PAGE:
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File #: 20-0461    Version: 1 Name:
Type: Time Certain Item Status: Agenda Ready
File created: 5/15/2020 In control: Board of Directors
On agenda: 5/26/2020 Final action:
Title: Approve the Preliminary Project Description for the Anderson Dam Federal Energy Regulatory Commission Order Compliance Project, (Anderson Dam Seismic Retrofit Project, Project No. 91864005); and Find that Requirements of the Federal Energy Regulatory Commission Order Compliance Project is Consistent with Santa Clara Valley Water District Resolution No. 605 (Morgan Hill, District 1).
Attachments: 1. Attachment 1: 022020 FERC Order, 2. Attachment 2: 031620 FERC Letter, 3. Attachment 3: SCVWD Resolution No. 605, 4. *Supplemental Agenda Memo, 5. *Supplemental Attachment 1: Preliminary Project Description, 6. *Handout 2.7-A - BMPs and VHP Conditions






Approve the Preliminary Project Description for the Anderson Dam Federal Energy Regulatory Commission Order Compliance Project, (Anderson Dam Seismic Retrofit Project, Project No. 91864005); and Find that Requirements of the Federal Energy Regulatory Commission Order Compliance Project is Consistent with Santa Clara Valley Water District Resolution No. 605 (Morgan Hill, District 1).






A.  Approve the Preliminary Project Description for the Anderson Dam Federal Energy Regulatory Commission (FERC) Order Compliance Project; and

B.                     Find that the requirements of FERC’s Order are consistent with Santa Clara Valley Water District Resolution No. 605 (Adopted June 12, 1962).






I.                     Background 


Anderson Dam Seismic Retrofit Project and FERC’s February 20, 2020 Order


The Anderson Dam Seismic Retrofit Project (ADSRP) will correct dam seismic deficiencies and otherwise meet all current Federal Energy Regulatory Commission (FERC) and California Department of Water Resources, Division of Safety of Dams (DSOD), dam safety design standards. The ADSRP will also address significant adverse environmental impacts of the construction and operation of Anderson Reservoir, including significant adverse effects on sensitive fisheries, wildlife, habitat, water quality, groundwater recharge, flood conveyance and control, and water supply. Throughout 2019 and into early 2020, project staff and consultants had been preparing the 90% design plans, specifications, and supporting environmental and permitting documents. Construction of the ADSRP was scheduled to start in the fall of 2022.


FERC has jurisdiction over Anderson Dam safety measures and operations due to licensing a small hydroelectric facility on this reservoir. Pursuant to FERC’s authority, for public health and safety reasons, on February 20, 2020, the Santa Clara Valley Water District (Valley Water) received an Order from FERC to immediately implement the following interim risk reduction measures: (a) immediately lower and maintain the reservoir operating level no higher than elevation 565 feet; (b) lower the reservoir to elevation 488 feet (deadpool) beginning no later than October 1, 2020, as safely and quickly as possible and maintain deadpool to the extent feasible; (c) immediately design and construct the low-level outlet tunnel to more reliably and quickly drawdown the reservoir after an earthquake and/or to better maintain deadpool during significant precipitation; and (d) develop measures necessary to safely drain and maintain the reservoir at deadpool and minimize environmental effects, including groundwater recharge, water supply, flood protection, and other environmental impacts (Attachment 1).


As a FERC licensee, Valley Water is required  to timely comply with FERC’s Federal Power Act part 12 safety Order, and this Order establishes that FERC - the nation’s principal dam safety regulatory agency - views immediate implementation of these interim risk reduction measures as necessary emergency measures to protect public health and safety.1  Pursuant to FERC’s Order, Valley Water immediately restricted the reservoir operating level to elevation 565 feet, began defining the interim risk reduction measures now referred to as the FERC Order Compliance Project or FOCP, and initiated emergency consultation processes regarding adverse environmental impacts of these interim risk reduction measures with the regulatory agencies, as appropriate. The FOCP is a set of proposed interim risk reduction measures as set forth in the FERC Order during the interim time period prior to construction and operation of the ADSRP. The ADSRP design consultant has been preparing plans and specifications for the FOCP and expects them to be completed in time for implementation of drawdown activities as ordered.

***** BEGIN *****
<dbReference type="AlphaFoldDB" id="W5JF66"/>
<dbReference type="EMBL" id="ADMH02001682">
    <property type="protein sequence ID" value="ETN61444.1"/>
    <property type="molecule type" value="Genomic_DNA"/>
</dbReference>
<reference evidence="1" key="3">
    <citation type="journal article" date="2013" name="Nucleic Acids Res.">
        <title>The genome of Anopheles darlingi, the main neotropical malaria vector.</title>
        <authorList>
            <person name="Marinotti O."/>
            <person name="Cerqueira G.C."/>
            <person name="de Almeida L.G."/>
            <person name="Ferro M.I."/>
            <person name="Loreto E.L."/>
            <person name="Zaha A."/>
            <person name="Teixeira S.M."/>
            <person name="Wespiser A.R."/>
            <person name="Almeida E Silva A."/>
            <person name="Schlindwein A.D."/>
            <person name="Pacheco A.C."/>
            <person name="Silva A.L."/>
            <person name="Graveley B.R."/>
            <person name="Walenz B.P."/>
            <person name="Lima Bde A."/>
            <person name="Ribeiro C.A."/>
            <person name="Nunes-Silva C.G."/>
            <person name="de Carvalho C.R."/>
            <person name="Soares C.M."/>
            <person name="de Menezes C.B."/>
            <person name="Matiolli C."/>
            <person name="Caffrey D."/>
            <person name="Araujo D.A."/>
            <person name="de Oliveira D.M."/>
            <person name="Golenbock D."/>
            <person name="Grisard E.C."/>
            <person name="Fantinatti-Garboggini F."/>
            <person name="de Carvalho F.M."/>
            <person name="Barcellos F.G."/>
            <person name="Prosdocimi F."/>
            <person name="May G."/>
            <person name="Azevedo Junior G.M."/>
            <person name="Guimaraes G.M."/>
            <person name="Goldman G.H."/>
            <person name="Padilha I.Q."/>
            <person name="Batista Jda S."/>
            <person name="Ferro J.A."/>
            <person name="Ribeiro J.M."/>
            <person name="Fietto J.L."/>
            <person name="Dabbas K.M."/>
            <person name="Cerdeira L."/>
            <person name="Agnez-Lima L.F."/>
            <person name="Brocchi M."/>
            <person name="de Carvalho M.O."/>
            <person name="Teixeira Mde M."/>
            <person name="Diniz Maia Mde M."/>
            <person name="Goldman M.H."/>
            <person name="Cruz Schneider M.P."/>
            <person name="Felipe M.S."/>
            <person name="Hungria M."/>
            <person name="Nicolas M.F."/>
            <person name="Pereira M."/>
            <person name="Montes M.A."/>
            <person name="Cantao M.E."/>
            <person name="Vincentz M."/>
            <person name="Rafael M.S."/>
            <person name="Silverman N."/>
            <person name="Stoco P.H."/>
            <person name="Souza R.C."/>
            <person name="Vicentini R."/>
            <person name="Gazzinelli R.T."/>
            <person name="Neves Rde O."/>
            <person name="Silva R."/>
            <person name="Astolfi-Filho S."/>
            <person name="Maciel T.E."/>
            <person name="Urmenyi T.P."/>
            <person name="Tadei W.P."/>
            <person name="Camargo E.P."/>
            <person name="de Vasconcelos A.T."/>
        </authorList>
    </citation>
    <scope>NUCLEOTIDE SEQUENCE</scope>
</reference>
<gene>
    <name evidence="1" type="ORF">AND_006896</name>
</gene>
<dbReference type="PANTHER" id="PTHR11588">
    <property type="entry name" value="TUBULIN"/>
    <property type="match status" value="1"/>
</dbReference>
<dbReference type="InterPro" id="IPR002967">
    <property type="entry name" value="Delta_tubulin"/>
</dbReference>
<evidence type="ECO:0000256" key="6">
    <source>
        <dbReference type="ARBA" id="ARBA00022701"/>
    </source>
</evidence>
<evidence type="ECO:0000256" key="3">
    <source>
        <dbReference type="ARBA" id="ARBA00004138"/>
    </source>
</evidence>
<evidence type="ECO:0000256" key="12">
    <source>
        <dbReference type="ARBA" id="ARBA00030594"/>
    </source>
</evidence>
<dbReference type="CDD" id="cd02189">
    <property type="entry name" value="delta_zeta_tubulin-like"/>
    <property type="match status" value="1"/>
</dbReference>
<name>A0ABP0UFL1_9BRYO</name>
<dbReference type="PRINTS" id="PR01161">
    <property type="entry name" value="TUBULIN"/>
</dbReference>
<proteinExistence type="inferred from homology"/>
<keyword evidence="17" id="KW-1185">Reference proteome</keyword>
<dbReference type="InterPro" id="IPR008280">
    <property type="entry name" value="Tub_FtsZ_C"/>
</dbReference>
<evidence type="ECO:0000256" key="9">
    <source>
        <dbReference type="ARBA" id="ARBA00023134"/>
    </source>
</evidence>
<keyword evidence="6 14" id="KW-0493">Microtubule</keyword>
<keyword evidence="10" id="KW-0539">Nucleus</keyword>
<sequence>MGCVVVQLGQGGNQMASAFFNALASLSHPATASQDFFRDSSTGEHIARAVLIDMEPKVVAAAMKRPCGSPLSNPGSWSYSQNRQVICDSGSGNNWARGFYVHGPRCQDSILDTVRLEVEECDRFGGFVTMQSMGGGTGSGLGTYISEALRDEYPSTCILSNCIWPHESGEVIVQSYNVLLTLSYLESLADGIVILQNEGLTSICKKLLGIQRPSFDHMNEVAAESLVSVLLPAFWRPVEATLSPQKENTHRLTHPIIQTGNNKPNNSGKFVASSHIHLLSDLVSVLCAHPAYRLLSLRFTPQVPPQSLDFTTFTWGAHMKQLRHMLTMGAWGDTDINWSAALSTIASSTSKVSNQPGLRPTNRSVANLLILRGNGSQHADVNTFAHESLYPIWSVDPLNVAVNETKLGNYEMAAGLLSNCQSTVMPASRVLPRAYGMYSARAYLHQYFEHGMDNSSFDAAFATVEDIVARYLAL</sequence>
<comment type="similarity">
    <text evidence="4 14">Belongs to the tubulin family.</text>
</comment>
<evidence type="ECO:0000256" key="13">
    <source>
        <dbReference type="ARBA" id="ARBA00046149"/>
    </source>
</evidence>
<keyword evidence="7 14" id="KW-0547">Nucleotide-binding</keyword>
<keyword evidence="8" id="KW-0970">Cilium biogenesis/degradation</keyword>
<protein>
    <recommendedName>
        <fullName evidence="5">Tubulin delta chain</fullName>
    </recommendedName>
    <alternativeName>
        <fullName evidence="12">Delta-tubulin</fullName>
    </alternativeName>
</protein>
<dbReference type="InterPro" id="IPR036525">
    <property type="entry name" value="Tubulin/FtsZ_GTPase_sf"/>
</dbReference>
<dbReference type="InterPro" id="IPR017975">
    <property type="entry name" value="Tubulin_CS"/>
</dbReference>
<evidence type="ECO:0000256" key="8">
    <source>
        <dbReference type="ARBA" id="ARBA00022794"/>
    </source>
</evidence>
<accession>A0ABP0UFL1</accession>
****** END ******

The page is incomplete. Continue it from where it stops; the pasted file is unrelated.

II.                     Preliminary Project Description for the FERC Order Compliance Project


In response to FERC’s Order, Valley Water staff seeks to propose interim risk reduction measures, both physical improvements and operational measures, to comply with FERC’s Order while avoiding or minimizing adverse impacts that would otherwise result from compliance. These improvements and operational measures, in combination, will be referred to as the FOCP. FERC expects construction of certain physical improvements of the FOCP to commence no later than early 2021, and, if approved by the Board, construction of the FOCP physical improvements is expected to last approximately three years. California Environmental Quality Act (CEQA) and regulatory approval processes for the ADSRP will continue concurrently with, but independently of the approval, construction and operation of the FOCP, which has independent utility from the ADRSP for purposes of implementation of interim risk reduction measures.


The preliminary project description for the FOCP consists of four broad categories of actions as identified below. Within these broad categories are ten main project components which are further included within these broad categories and will be described at length in the forthcoming FOCP Preliminary Project Description (to be provided in a Supplemental Agenda Item).


A.                     Reservoir Drawdown to Deadpool

As the FERC Order concludes, until full remediation through the ADSRP is completed, the dam safety risk at Anderson is unacceptably high. A full drawdown of the reservoir to deadpool beginning on October 1, 2020, and maintenance of deadpool to the extent feasible, reduces the risk of an uncontrolled downstream releases as much as possible given the current condition of the dam. Because drawing down the reservoir to deadpool may result in reservoir rim and bank instability, Valley Water will implement monitoring and implementation of geotechnical stabilization measures to address those potential adverse impacts. In addition, drawdown to, and maintenance of deadpool may adversely affect water supplies, land surface elevations, and groundwater recharge, which must also be addressed by avoidance, minimization and mitigation measures. (See subsection D. below.)